Congenital Limb Defects in Children

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Congenital limb defects occur when a portion or the entire upper or lower limb fails to form normally when the baby is developing in the uterus.

The most common congenital limb defects can include:

•   complete or partial absence of the limb (such as fibula hemimelia or
    congenital absence of the tibia)
•   failure of the portion of the limb to separate (commonly seen in fingers
    or toes)
•   duplication (commonly seen as extra fingers
    Congenital limb defects treated at Boston Children's Hospitalor toes)
•   overgrowth (the limb is much larger than the normal limb)
•   undergrowth (the limb is much smaller than the normal limb)
•   constriction band syndrome - early rupture of the amniotic sac (inner
    membranes that cover the fetus in utero
    and contain the amnionic fluid) resulting in bands that may become
    entangled in the extremities of the fetus,
    causing immobilization, constrictions of the limbs, amputations, and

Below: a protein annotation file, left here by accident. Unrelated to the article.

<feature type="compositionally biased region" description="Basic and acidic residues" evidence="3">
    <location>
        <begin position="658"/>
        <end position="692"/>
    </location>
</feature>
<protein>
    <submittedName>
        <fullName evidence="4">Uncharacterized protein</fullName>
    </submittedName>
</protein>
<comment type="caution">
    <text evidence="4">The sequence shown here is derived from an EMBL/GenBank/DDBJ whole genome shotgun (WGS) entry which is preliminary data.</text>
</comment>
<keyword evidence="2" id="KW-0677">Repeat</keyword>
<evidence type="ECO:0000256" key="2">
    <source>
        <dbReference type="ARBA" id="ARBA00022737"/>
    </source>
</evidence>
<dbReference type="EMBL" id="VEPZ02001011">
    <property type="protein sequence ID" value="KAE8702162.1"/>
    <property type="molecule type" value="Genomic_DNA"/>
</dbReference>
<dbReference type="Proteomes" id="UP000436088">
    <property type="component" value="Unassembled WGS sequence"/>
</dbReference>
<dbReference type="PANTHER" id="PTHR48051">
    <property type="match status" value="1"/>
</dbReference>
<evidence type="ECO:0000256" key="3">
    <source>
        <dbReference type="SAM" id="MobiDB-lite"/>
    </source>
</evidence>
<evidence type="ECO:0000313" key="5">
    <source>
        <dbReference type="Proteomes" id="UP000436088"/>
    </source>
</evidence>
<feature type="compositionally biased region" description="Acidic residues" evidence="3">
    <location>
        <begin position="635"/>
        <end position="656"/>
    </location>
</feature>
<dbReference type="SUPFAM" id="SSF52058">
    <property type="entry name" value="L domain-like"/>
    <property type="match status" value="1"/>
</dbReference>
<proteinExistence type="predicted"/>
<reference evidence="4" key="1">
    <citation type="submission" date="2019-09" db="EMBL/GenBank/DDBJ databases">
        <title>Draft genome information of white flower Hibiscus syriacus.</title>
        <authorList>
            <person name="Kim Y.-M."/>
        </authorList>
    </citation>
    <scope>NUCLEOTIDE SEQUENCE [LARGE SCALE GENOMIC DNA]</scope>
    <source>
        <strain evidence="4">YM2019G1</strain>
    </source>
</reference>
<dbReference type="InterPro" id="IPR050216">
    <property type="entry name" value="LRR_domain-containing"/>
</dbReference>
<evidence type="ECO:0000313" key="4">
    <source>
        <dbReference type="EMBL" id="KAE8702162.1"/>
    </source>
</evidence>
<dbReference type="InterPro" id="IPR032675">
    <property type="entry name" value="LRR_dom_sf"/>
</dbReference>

other deformities.

Boston Children's Hospital approach to congenital limb defects

The overall goal for treatment of congenital limb defects is to provide your child with a limb that has proper function and appearance. At Boston Children's, multidisciplinary teams of surgeons and physical therapists work to serve your child's individual needs.

We are grateful to have been ranked #1 on U.S. News & World Report's list of the best children's hospitals in the nation for the third year in a row, an honor we could not have achieved without the patients and families who inspire us to do our very best for them. Thanks to you, Boston Children's is a place where we can write the greatest children's stories ever told.”
- Sandra L. Fenwick, President and CEO

Boston Children's Hospital
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